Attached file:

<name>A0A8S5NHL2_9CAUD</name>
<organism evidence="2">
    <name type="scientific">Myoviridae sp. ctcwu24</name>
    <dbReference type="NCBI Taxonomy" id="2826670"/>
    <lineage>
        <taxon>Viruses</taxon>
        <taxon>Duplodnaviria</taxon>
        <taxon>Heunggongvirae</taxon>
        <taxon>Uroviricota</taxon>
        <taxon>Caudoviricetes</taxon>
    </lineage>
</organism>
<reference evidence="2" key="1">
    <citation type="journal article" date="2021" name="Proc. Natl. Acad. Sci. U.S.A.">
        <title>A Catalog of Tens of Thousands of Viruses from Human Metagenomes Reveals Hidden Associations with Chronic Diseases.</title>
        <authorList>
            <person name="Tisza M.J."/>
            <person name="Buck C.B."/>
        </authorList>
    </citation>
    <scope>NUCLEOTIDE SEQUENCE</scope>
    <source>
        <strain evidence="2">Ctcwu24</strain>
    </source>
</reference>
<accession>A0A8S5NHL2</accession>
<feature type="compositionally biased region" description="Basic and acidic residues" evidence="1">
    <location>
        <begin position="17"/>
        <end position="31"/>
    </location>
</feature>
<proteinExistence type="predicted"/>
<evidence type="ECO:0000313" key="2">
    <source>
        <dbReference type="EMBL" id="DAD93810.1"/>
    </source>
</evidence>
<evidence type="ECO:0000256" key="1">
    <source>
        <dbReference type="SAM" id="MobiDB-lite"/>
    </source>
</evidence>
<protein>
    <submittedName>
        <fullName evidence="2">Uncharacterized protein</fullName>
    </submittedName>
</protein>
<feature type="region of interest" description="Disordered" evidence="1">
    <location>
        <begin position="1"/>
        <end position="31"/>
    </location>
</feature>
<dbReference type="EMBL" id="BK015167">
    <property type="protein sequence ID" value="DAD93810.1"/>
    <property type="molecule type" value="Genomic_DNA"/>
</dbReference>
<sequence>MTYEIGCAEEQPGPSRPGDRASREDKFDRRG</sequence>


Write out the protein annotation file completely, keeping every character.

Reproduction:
<name>A0A8S5NHL2_9CAUD</name>
<organism evidence="2">
    <name type="scientific">Myoviridae sp. ctcwu24</name>
    <dbReference type="NCBI Taxonomy" id="2826670"/>
    <lineage>
        <taxon>Viruses</taxon>
        <taxon>Duplodnaviria</taxon>
        <taxon>Heunggongvirae</taxon>
        <taxon>Uroviricota</taxon>
        <taxon>Caudoviricetes</taxon>
    </lineage>
</organism>
<reference evidence="2" key="1">
    <citation type="journal article" date="2021" name="Proc. Natl. Acad. Sci. U.S.A.">
        <title>A Catalog of Tens of Thousands of Viruses from Human Metagenomes Reveals Hidden Associations with Chronic Diseases.</title>
        <authorList>
            <person name="Tisza M.J."/>
            <person name="Buck C.B."/>
        </authorList>
    </citation>
    <scope>NUCLEOTIDE SEQUENCE</scope>
    <source>
        <strain evidence="2">Ctcwu24</strain>
    </source>
</reference>
<accession>A0A8S5NHL2</accession>
<feature type="compositionally biased region" description="Basic and acidic residues" evidence="1">
    <location>
        <begin position="17"/>
        <end position="31"/>
    </location>
</feature>
<proteinExistence type="predicted"/>
<evidence type="ECO:0000313" key="2">
    <source>
        <dbReference type="EMBL" id="DAD93810.1"/>
    </source>
</evidence>
<evidence type="ECO:0000256" key="1">
    <source>
        <dbReference type="SAM" id="MobiDB-lite"/>
    </source>
</evidence>
<protein>
    <submittedName>
        <fullName evidence="2">Uncharacterized protein</fullName>
    </submittedName>
</protein>
<feature type="region of interest" description="Disordered" evidence="1">
    <location>
        <begin position="1"/>
        <end position="31"/>
    </location>
</feature>
<dbReference type="EMBL" id="BK015167">
    <property type="protein sequence ID" value="DAD93810.1"/>
    <property type="molecule type" value="Genomic_DNA"/>
</dbReference>
<sequence>MTYEIGCAEEQPGPSRPGDRASREDKFDRRG</sequence>